So, this occurrence in Andhra Pradesh is quite disheartening and speaks to the large gaps that lie between legislation, policy and implementation in India.

Cross Posted at SSTCN

Tags: , ,

Casuarina plantations and the Olive Ridley

The Students’ Sea Turtle Conservation Network was featured in the Hindu today.

Sea turtle lovers are concerned at the disturbance caused to turtle nesting habitats along the Tamil Nadu coastline, where casuarinas have been raised by the State Forest Department.The sea turtle’s egg-laying season began a month ago. Volunteers of the Chennai-based Students’ Sea Turtle Conservation Network (SSTCN) had written to the World Bank stating that the Forest Department should reverse the damage done.The SSTCN also wanted the Bank to provide funds for taking up transplantation work.Akila Balu, co-ordinator, SSTCN, said after the tsunami, the World Bank funded an Emergency Tsunami Reconstruction Project (ETRP) in Tamil Nadu.Under this programme, the State Forest Department had taken up the work of raising casuarina plantations to act as a bio-shield on the coastline. The casuarina saplings were planted right up to the high-tide line. In the process, it eliminated large stretches of sea turtle nesting habitat.Department’s defenceA senior Forest Department official said casuarinas had not been raised all along the State coastline.Adequate space had been provided between each sapling through which the turtles could enter the sand and lay eggs.The ETRP is a conservation-oriented programme, and so far the department has not received any complaints that the casuarina plantation had affected egg-laying of the Olive Ridleys, the official said.“In most of the areas, the saplings are not touching the high-tide line. If we plant closer to the line, the saplings will not survive. On the whole, the plantation will surely not affect the egg-laying turtles,” the official added.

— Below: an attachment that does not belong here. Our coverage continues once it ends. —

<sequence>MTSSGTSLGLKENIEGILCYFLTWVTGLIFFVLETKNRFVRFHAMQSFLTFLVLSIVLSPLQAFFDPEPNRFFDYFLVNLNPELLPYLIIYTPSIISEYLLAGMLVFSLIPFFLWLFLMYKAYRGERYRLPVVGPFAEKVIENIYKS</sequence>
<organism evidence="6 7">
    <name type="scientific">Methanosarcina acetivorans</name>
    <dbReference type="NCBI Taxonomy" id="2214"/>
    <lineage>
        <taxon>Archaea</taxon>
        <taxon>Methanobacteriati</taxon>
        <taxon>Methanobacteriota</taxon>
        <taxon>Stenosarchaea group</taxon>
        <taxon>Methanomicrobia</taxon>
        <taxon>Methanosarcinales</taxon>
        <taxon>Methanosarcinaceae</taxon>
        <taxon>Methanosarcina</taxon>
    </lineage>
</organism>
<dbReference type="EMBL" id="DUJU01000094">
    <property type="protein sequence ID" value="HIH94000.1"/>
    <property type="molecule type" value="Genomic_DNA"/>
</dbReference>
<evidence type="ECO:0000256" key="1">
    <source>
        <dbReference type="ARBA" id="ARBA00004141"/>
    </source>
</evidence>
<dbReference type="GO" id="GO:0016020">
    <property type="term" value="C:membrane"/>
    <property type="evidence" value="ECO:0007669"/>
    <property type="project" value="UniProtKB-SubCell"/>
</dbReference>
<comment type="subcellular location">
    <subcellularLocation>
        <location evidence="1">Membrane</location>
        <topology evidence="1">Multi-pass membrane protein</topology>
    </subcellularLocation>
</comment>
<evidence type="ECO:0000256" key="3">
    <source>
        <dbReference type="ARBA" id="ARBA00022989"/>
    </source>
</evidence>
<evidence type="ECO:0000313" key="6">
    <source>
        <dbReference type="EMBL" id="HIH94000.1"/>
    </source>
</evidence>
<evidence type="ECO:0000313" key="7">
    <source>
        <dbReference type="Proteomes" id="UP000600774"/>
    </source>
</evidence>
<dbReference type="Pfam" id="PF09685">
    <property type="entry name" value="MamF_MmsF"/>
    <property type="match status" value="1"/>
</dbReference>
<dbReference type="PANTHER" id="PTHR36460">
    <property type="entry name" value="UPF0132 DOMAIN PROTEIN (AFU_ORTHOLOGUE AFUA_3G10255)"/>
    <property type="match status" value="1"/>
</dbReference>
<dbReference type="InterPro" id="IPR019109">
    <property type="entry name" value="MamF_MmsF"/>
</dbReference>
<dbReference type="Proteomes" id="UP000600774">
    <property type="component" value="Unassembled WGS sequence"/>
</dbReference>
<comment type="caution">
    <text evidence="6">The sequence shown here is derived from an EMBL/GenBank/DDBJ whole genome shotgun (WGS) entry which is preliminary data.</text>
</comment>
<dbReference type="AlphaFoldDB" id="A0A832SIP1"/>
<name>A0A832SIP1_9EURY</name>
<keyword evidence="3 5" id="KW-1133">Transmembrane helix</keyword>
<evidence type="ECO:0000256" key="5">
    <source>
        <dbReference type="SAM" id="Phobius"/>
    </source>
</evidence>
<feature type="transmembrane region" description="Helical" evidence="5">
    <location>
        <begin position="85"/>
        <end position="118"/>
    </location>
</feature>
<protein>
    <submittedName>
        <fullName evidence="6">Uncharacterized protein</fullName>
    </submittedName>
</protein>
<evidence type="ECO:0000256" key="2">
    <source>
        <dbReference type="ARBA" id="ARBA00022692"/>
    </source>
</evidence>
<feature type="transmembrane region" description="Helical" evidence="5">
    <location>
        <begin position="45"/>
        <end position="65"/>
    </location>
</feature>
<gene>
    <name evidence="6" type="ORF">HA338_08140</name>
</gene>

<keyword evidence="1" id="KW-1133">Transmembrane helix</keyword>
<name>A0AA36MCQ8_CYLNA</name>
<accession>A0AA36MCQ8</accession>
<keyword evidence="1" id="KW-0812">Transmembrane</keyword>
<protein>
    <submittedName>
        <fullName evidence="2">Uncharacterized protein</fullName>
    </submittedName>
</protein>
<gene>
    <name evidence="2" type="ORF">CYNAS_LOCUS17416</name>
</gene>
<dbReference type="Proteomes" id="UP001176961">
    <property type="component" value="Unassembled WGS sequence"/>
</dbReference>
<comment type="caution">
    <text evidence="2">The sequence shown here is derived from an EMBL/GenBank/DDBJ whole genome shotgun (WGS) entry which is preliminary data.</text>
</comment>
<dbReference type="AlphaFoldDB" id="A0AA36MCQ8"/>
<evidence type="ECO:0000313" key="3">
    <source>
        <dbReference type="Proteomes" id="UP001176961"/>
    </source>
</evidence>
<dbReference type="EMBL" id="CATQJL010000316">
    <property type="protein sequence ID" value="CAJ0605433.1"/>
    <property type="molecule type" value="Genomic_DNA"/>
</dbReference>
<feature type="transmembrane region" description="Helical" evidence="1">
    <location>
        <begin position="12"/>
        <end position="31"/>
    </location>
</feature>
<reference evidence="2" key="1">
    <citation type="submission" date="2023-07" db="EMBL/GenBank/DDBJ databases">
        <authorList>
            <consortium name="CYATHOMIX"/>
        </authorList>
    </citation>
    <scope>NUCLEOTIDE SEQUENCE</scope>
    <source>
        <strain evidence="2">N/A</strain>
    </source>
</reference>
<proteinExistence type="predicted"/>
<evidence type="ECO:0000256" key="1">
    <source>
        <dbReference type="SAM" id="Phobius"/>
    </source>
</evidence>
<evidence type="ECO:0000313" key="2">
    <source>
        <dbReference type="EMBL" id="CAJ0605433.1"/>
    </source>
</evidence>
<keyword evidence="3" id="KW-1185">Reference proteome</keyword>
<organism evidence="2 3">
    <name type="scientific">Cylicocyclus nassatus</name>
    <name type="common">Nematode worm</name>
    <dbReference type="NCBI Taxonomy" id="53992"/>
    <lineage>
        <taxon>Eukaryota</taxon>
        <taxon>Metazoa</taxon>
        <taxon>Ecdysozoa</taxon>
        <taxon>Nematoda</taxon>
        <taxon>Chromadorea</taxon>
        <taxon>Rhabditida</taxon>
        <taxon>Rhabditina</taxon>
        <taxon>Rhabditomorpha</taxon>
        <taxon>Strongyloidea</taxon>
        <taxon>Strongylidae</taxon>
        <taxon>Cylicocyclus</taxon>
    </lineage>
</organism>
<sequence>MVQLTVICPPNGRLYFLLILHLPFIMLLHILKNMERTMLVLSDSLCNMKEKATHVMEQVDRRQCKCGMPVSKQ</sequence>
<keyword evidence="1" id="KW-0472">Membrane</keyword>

The Hindu : Tamil Nadu / Chennai News : “Casuarina plantations affecting turtle nesting habitats”

To find out more, visit the SSTCN website.

cross-posted at the Students’ Sea Turtle Conservation Network

Blogged with Flock

Tags: , , ,

Small-Scale Fisheries Bycatch Jeopardizes Loggerheads


This is almost a 1000 juveniles killed in a year in Baja California alone. The authors mention that over 99% of all fisherpeople are employed in small scale fisheries, which surprised me.

PLoS ONE: Small-Scale Fisheries Bycatch Jeopardizes Endangered Pacific Loggerhead Turtles: